Merton Council has agreed to pay more than £1,700 in compensation to a man who had to give up one of his jobs because the authority gave him accommodation in Birmingham – leaving him with a three-hour commute.
An investigation by the Local Government and Social Care Ombudsman has found the London borough at fault because it did not consider the man’s employment status when making the offer of accommodation so far away.
The man worked two jobs to support his family and says he told officers he was working when he asked for help in October 2017. The council says it has no record of this.
The Ombudsman found evidence the man had told the council about difficulties he was having maintaining his employment in November 2017, but the council failed to consider moving him closer to his employment.
The man has now found accommodation in the capital with the help of a council deposit scheme.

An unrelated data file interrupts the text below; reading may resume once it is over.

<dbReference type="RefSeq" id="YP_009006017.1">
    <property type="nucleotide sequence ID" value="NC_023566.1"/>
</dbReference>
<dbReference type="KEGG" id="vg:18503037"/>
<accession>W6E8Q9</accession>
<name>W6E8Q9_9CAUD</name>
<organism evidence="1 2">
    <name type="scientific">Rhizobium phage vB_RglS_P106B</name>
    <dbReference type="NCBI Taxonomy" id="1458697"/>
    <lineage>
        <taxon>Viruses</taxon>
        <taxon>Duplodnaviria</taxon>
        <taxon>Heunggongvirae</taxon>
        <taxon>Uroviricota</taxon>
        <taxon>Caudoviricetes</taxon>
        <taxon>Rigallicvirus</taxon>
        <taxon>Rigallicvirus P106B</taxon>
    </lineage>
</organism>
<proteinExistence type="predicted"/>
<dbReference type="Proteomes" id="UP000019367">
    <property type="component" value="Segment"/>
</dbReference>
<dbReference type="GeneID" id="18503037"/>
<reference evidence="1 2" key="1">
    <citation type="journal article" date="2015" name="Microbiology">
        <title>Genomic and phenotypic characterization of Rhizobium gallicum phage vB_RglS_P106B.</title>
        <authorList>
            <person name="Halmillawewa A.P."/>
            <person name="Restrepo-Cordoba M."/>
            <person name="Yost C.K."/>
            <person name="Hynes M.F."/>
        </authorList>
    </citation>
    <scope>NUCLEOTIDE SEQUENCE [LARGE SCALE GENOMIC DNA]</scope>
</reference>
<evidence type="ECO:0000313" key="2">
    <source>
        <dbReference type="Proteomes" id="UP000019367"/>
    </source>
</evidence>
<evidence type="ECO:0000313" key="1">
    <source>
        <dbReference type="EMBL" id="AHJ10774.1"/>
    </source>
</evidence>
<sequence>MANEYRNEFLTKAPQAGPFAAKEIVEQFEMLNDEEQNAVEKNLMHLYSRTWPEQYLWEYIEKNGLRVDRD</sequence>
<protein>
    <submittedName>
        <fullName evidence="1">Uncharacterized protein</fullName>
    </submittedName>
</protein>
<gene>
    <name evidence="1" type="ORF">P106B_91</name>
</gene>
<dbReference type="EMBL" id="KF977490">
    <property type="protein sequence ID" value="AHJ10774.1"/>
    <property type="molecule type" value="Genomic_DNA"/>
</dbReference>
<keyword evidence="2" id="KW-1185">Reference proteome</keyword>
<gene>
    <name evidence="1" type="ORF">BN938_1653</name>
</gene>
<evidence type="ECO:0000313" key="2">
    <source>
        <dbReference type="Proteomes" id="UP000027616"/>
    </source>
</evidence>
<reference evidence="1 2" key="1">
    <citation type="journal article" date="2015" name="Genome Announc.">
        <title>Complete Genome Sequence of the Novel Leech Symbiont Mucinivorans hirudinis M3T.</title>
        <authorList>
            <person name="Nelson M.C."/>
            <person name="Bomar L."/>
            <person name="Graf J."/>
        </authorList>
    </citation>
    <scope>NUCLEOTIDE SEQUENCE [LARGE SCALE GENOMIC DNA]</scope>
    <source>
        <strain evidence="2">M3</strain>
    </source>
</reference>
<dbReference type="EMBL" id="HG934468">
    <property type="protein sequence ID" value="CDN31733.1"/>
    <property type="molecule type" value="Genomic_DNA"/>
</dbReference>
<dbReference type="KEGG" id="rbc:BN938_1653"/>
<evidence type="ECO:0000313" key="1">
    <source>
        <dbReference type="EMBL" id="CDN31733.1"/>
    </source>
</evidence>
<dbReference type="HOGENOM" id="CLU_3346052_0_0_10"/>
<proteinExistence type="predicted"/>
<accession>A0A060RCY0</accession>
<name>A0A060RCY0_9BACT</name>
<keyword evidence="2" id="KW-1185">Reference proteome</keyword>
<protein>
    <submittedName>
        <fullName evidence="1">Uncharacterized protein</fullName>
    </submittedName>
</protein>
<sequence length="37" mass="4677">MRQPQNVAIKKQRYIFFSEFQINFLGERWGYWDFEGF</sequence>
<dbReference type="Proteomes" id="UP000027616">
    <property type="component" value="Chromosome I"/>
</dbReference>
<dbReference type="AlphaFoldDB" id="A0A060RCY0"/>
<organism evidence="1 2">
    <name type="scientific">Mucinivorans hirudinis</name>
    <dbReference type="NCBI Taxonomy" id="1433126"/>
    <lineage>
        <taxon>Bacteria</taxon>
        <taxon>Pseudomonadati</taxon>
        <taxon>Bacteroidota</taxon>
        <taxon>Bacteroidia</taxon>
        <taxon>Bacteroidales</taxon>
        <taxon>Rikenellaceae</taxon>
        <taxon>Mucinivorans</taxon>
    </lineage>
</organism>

In this case, the council has agreed to apologise and pay the man a total of £1,768. This is made up of £1,200 for placing him in unsuitable accommodation, £418 in travel costs and a further £150 for his time and trouble in bringing the complaint.
Merton Council has said it will also remind relevant staff of the need to consider the council’s policies when placing a homeless person or family.
A review of its placement policy will take place to set out what factors it will consider when placing a self-employed person in interim or temporary accommodation.
Michael King, Local Government and Social Care Ombudsman, said: “The man told the council his jobs could not be done from the Midlands. Unfortunately he had to give up one of his jobs, and faced increased travel cost to get to the other. Had the council listened to the man’s concerns, it is likely he would not have been placed so far away from his work.
“I have previously talked about how the pre-conceived ideas of homelessness no longer ring true, and we’ve seen people in work come to us with complaints about their councils’ housing support. This is another example of the kind of problems experienced in today’s housing situation.
“I have asked the council to review the way it places people in temporary and interim accommodation, and hope other working homeless people will not be placed at such a disadvantage in the future.”
Merton Council has been contacted for a statement.